In those early days, film executives often mistook Reubens for his character. “I would go into meetings as myself, and people would look at me and call me Pee-wee,” he recalls. “They would be like, ‘How does $200 for this project sound to you, Pee-wee?’ ” He credits an unlikely inspiration — Sylvester Stallone, who had famously refused to allow anyone else to star in or direct Rocky — with giving him the chutzpah to demand creative control over his movie debut. “When I look back on it, I was extremely self-assured,” he notes. He rejected the first director assigned to him by then-Warner chiefs Terry Semel and Bob Daly. He remembers the studio heads telling him, “You have one week to find somebody who’s approvable, affordable and available — the three A’s.” It was Lisa Henson, Jim Henson’s daughter and a Warners executive at the time, who recommended that Reubens see Frankenweenie, a short by a promising Disney artist.
Big Adventure was released Aug. 9, 1985, and was immediately recognized as something of a bizarro masterpiece. Made on a relative shoestring budget of $7 million ($17 million in 2020) it went on to gross $41 million ($98 million today). At the premiere, attended by the likes of Eddie Murphy and David Lee Roth, a CBS executive approached Reubens with the idea of turning Pee-wee into a Saturday morning cartoon. “I immediately went, ‘What about a live-action show?’ And they went, ‘Sure. Fine.’ “
Everything about Pee-wee’s Playhouse, which ran on CBS from 1986 to 1991, was ahead of its time. The sets were designed by the punk-rock cartoonist Gary Panter, while the stop-motion animation was created by the same company that designed MTV’s eye-popping interstitials. Devo’s Mark Mothersbaugh co-composed the theme song, which was sung by an uncredited Cyndi Lauper. The cast drew from some of Reubens’ Groundlings favorites (Hartman reprised his sea-captain character for one season before going on to bigger things at SNL) plus some new faces like S. Epatha Merkerson as Reba the Mail Lady (until she found Law & Order fame) and Laurence Fishburne as Cowboy Curtis (who, of course, would play The Matrix‘s Morpheus).
His second Pee-wee movie — 1988’s Big Top Pee-wee, directed not by Burton but by Randal Kleiser, who hadn’t made a hit since 1978’s Grease — bombed. “It was my first un-golden, un-Midas-touchy kind of thing,” Reubens remembers. “I listened to the critics, which was a huge mistake.” Licking his wounds, he retreated to TV, where he was still very much a beloved personality. One moment he was filling in as guest host on The Late Show With Joan Rivers, the next he was hosting Christmas at Pee-wee’s Playhouse, a CBS primetime special that featured a cavalcade of late-1980s gay icons — Cher, Grace Jones, Dinah Shore, k.d. lang, Annette Funicello and Little Richard among them — all but inviting speculation about Reubens’ own sexuality, a subject he has never publicly broached. “And I don’t plan on it,” he says. “It just takes all the fun out of it.”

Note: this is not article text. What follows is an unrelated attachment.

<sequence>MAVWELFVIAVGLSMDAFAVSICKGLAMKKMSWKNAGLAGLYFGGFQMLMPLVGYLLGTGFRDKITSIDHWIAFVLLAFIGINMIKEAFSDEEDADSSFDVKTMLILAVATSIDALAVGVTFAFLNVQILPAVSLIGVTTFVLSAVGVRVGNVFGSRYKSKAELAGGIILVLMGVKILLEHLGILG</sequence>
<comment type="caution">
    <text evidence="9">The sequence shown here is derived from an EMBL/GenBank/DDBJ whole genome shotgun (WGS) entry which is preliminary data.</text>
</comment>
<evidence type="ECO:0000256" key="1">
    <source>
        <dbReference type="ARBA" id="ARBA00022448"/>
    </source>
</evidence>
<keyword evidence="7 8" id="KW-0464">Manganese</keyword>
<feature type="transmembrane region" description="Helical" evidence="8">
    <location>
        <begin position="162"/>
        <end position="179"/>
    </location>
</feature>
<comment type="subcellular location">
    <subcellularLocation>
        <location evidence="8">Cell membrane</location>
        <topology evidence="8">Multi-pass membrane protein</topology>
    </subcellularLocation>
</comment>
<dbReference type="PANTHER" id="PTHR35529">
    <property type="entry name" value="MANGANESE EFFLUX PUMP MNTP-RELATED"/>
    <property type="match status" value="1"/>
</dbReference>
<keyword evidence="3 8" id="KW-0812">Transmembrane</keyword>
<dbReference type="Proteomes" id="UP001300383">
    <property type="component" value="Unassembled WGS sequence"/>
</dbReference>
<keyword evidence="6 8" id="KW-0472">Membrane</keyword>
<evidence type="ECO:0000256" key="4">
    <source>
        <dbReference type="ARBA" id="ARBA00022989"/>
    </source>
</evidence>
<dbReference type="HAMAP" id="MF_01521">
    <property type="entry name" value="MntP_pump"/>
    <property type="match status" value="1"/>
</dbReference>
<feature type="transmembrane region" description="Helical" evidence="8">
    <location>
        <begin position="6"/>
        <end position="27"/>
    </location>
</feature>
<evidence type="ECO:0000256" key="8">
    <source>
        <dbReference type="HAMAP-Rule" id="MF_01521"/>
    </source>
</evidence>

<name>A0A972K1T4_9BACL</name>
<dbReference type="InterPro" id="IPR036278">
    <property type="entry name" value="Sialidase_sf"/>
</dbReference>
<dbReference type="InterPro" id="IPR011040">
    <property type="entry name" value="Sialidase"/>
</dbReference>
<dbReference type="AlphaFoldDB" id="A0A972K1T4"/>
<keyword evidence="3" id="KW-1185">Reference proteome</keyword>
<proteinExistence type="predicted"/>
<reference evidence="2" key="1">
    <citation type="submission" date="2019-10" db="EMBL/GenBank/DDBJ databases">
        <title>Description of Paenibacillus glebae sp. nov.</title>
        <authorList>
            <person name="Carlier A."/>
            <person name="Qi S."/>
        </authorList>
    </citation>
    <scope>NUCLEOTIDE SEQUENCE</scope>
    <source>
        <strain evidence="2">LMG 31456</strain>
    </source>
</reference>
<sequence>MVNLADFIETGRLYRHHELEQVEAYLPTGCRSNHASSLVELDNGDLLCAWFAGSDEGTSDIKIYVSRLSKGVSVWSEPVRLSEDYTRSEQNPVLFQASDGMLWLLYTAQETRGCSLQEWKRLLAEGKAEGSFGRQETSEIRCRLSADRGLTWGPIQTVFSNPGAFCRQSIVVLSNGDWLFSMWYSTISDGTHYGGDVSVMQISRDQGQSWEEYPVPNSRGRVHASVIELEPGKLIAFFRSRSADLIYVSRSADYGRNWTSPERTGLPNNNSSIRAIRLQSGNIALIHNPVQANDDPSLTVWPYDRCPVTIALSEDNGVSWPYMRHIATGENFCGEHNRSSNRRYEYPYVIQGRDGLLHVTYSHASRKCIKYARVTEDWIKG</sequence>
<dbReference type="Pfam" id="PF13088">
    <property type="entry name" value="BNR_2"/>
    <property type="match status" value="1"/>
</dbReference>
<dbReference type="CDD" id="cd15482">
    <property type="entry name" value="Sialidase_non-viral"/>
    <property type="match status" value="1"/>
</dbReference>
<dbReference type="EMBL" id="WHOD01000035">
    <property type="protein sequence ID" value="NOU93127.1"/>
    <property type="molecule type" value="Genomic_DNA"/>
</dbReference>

But then, on July 26, 1991, while on a trip to Sarasota to visit his parents, Reubens was arrested in the lobby of the XXX South Trail Cinema for indecent exposure during the porn theater’s triple bill of Catalina Five-O Tiger Shark, Nurse Nancy and Turn Up the Heat — and within hours his long-haired mug shot was plastered everywhere, feeding late-night monologues for weeks and pretty much crushing his career as a kiddie show star. Disney World deleted a Pee-wee voiceover from its MGM Studios tour. Toys R Us removed Pee-wee toys from its shelves. And while Reubens had already called it quits on Playhouse — he says he was suffering from Pee-wee burnout at the time — CBS pulled five remaining episodes of the show, giving the impression that the network had fired him. Despite pro-Pee-wee rallies held in cities like San Francisco, New York and L.A. — and vocal support from the likes of Lauper, Funicello and (a then-still-golden) Bill Cosby — Reubens retreated from the public eye.
It was a strategic retreat, at least in his mind. “When people go, like, ‘Was your career over in ’90, ’91?’ I never viewed it like that,” he insists. “I make the rules of when I’m coming back and when I’m not coming back, and what I do next.”
Beyond those few words, Reubens refuses to discuss the three-decade-old arrest. Every question about it receives the same answer: “That’s all going to be in my book. Whatever I’m going to express, it’s going to be in my book. And even then, I don’t know if I’m going to express much about it.” Ask when the book will be written and he admits he hasn’t quite started yet.
In any case, his Pee-wee character would remain dormant for almost two decades, even if Reubens did not. He continued to pop up throughout the ’90s as everything from the Penguin’s father in Burton’s Batman Returns in 1992 to flatulent superhero Spleen in 1999’s Mystery Men. In 2010, however, an idea “just came” to Reubens to remount The Pee-wee Herman Show, first at L.A.’s Club Nokia and then for a 10-week stint at the Stephen Sondheim Theatre on Broadway. The run, which drew positive reviews, had an ulterior motive: Reubens hoped it might help him get another film off the ground. And it did. After seeing the show, Judd Apatow approached Reubens with the possibility of producing a third Pee-wee movie.
It took six years from his first conversation with Apatow for Pee-wee’s Big Holiday to reach the screen — and even then it wasn’t a big screen. First Universal Pictures, where the project was set up, passed after several years of development. Further complicating matters, Reubens and Apatow weren’t seeing eye-to-eye creatively. Reubens — who concedes to being a “control freak” — was determined to make what he refers to as “the dark Pee-wee movie.” It’s a script whose first draft was completed in the late 1990s, and Reubens has been tinkering with it ever since. In it, Pee-wee emerges from prison to become an unlikely yodeling star; then moves to Hollywood and becomes a movie star; then he develops a severe pill and alcohol addiction that turns him into a monster. “I’ve referred to it as the Valley of the Dolls Pee-wee movie,” Reubens says, dead serious. “It’s about fame.”